Lesson: Understanding the Human Catastrophe in Darfur


The current situation in Darfur, the westernmost province of Sudan, bordering Chad and Libya, remains one of the world's most serious human catastrophes. More than two million people have been displaced in and outside of Sudan by this conflict. This module offers lecture and resource material to help guide a classroom discussion of the humanitarian catastrophe and international response, providing resources to help locate the crisis in the context of Sudan's complex politics, and enable teachers and students to confidently assess the continuing flood of media analysis and imagery.


Intriguing Questions

    1. What is different about the Darfur conflict and the resultant human suffering?
    2. Is this a conflict between African and Arabs, as sometimes portrayed in the media?
    3. How are human rights violations and conflict-related casualties measured?
    4. How can an understanding of history help resolve the conflict?
    5. Is some kind of military intervention the solution?

Do you have an intriguing question? Contact us.

This teaching module is coordinated by Michael Kevane

Last Updated: May 1, 2009

Module Teaching Resources: Resource created by the Understanding Sudan project.

Class Assignment


Lecture Materials


Reviews and Teaching Tips


Sudanese Arabic - Lessons and Vocabulary

      No Arabic currently available.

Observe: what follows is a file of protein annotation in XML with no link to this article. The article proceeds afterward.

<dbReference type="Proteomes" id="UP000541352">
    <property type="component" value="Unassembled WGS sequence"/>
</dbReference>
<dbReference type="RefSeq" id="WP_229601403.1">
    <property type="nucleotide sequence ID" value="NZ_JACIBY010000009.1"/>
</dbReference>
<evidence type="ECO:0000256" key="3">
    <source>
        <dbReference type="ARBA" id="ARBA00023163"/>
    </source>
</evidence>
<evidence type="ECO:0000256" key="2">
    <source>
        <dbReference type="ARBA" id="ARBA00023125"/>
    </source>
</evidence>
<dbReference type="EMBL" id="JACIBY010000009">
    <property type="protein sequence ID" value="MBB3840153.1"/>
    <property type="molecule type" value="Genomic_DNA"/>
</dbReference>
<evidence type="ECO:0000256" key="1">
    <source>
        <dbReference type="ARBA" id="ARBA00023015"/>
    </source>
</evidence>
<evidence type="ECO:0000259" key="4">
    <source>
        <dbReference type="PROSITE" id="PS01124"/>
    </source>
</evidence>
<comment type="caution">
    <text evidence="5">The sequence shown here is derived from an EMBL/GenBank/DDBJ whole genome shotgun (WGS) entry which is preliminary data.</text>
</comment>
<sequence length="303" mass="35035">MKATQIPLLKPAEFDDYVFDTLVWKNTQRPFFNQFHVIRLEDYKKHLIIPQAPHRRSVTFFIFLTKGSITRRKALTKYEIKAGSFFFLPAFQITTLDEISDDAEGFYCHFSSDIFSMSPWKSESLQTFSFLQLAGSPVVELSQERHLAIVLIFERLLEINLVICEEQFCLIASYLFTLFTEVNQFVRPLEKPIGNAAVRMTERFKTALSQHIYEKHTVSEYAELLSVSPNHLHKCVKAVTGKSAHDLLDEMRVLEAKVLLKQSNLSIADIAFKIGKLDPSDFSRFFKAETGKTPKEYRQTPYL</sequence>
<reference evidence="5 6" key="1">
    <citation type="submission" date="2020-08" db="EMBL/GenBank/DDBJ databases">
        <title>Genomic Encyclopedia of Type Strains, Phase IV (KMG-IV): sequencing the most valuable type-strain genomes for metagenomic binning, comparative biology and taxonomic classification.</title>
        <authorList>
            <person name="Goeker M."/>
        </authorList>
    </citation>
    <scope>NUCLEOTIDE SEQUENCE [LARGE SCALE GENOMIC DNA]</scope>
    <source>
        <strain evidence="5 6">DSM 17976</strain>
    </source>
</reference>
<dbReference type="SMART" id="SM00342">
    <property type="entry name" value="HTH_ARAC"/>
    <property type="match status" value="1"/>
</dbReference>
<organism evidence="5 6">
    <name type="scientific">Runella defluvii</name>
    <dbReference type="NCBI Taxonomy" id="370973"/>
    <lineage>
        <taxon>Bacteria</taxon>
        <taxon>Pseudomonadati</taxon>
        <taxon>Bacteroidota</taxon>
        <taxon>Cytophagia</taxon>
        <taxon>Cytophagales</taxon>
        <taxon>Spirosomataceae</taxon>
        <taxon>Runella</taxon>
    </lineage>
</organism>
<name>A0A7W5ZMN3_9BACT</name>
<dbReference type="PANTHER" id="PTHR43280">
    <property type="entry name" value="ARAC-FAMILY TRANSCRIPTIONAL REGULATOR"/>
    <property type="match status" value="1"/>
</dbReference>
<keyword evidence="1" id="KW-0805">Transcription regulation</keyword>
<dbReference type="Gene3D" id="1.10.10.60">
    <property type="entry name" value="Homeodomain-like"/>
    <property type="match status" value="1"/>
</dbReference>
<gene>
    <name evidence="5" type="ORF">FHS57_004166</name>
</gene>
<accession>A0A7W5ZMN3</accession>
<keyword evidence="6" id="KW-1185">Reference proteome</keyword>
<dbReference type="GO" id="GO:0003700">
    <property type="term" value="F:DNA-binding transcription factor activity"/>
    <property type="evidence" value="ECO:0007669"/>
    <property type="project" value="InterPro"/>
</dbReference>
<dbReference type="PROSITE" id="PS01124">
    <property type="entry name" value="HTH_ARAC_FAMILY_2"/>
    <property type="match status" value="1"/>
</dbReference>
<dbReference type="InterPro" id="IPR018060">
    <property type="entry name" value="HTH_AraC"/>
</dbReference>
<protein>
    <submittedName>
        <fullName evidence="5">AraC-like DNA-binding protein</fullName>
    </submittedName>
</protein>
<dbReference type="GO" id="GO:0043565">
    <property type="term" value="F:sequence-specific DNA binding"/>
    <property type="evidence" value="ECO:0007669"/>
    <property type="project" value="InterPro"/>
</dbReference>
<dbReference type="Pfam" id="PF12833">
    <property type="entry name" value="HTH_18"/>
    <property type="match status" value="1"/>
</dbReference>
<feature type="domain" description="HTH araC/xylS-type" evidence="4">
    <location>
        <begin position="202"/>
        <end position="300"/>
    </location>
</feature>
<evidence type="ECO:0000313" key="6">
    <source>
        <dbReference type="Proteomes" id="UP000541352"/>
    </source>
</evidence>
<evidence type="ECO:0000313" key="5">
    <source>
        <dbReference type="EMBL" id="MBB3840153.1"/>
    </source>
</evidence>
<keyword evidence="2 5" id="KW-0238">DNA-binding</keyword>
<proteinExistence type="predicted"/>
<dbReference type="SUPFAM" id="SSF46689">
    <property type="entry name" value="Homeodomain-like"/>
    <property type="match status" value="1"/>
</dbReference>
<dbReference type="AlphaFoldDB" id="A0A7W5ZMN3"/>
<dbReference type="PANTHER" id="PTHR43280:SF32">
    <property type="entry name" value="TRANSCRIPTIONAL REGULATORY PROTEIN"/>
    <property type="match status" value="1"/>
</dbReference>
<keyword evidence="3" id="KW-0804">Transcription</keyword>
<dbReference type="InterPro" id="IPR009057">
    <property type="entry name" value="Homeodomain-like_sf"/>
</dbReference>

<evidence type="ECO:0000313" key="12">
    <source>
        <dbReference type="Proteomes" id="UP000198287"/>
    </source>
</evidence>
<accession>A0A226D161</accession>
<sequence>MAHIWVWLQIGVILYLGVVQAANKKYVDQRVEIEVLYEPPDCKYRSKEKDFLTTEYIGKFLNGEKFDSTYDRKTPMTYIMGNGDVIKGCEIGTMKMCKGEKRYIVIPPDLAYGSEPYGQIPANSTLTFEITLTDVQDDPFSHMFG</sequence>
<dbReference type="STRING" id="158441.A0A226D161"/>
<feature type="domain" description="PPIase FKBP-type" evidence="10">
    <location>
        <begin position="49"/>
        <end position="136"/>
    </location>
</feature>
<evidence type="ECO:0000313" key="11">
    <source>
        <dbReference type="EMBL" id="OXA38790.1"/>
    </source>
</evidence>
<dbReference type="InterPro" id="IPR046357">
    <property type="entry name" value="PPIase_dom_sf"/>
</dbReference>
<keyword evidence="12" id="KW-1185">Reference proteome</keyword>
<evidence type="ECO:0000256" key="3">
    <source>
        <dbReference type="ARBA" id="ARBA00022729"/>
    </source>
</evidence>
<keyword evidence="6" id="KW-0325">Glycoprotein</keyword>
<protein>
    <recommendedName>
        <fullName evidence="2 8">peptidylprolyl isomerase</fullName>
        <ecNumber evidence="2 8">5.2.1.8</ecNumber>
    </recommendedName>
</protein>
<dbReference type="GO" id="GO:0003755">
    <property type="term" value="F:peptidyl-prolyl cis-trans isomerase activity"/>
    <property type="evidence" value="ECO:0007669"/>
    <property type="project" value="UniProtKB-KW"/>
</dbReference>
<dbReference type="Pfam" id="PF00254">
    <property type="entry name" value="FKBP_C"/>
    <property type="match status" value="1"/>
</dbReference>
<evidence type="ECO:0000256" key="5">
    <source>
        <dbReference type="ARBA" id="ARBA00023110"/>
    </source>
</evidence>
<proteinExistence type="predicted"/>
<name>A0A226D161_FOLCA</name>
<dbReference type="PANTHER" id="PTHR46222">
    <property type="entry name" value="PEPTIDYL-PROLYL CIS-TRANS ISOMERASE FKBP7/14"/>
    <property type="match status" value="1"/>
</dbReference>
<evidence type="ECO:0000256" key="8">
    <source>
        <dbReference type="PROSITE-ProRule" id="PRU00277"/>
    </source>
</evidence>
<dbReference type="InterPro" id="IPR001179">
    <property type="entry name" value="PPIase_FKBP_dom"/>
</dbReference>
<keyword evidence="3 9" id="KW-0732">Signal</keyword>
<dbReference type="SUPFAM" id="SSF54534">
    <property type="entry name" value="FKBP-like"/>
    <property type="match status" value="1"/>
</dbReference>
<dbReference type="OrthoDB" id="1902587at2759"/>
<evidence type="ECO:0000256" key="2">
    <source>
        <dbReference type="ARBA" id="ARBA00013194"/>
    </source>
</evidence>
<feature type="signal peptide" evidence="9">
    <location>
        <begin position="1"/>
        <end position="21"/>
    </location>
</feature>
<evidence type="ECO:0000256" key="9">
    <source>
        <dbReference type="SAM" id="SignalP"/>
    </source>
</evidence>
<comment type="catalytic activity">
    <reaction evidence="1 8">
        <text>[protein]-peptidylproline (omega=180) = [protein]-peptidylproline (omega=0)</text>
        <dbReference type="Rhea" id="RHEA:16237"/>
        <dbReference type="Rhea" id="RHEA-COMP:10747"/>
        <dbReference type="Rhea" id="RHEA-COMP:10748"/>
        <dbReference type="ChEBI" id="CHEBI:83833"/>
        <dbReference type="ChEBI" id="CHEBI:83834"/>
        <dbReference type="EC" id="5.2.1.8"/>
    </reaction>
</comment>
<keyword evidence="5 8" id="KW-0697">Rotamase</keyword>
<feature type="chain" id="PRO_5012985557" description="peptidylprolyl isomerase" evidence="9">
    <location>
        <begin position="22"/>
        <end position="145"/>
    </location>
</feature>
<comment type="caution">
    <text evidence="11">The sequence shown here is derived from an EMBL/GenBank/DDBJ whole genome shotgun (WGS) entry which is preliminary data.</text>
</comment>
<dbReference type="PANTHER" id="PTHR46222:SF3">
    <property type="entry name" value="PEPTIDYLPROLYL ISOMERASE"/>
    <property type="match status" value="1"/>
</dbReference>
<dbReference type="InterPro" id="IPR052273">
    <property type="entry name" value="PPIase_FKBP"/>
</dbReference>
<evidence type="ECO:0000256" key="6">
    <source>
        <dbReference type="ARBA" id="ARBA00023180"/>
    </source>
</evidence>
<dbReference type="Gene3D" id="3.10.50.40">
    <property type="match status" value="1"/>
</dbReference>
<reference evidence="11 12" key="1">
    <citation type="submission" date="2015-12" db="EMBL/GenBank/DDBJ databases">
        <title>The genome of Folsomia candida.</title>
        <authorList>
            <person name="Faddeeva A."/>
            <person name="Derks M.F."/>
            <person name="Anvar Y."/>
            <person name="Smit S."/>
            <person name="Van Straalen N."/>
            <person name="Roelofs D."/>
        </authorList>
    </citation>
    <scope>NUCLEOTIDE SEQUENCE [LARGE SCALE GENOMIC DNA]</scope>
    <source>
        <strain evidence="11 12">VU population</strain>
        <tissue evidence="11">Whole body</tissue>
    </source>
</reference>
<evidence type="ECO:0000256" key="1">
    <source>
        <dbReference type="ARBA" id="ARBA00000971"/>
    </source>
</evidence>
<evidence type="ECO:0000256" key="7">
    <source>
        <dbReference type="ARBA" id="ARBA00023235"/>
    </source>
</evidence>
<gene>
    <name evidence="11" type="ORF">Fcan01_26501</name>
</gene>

Multimedia Resources




    • Darfur Rising. An audio slideshow by Shane Bauer, 2007.
    • Rebels & Refugees of Darfur: Enemy Combatant Radio interviews Shane Bauer Independent journalist and UC Berkeley student Shane Bauer visited Darfur and eastern Chad in Summer 2006. In this segment, Fault Lines' Liam O'Donoghue interviews Bauer about the origins of the genocide, the rebels' struggles against the Sudanese government and the environmental devastation in the region.


    • Darfur - Google Earth Presentation In collaboration with Google Earth, the United States Holocaust Memorial Museum created this presentation. Using Additional "layers" created from data provided by the U.S. Government, United Nations agencies, non governmental organizations, and photographers, this reveals the scope and personal impact of the genocide in Darfur and its continuing spillover into Chad.
    • Map of Darfur. Originally from Human Rights Watch.



Current News Items

HOA Project Resource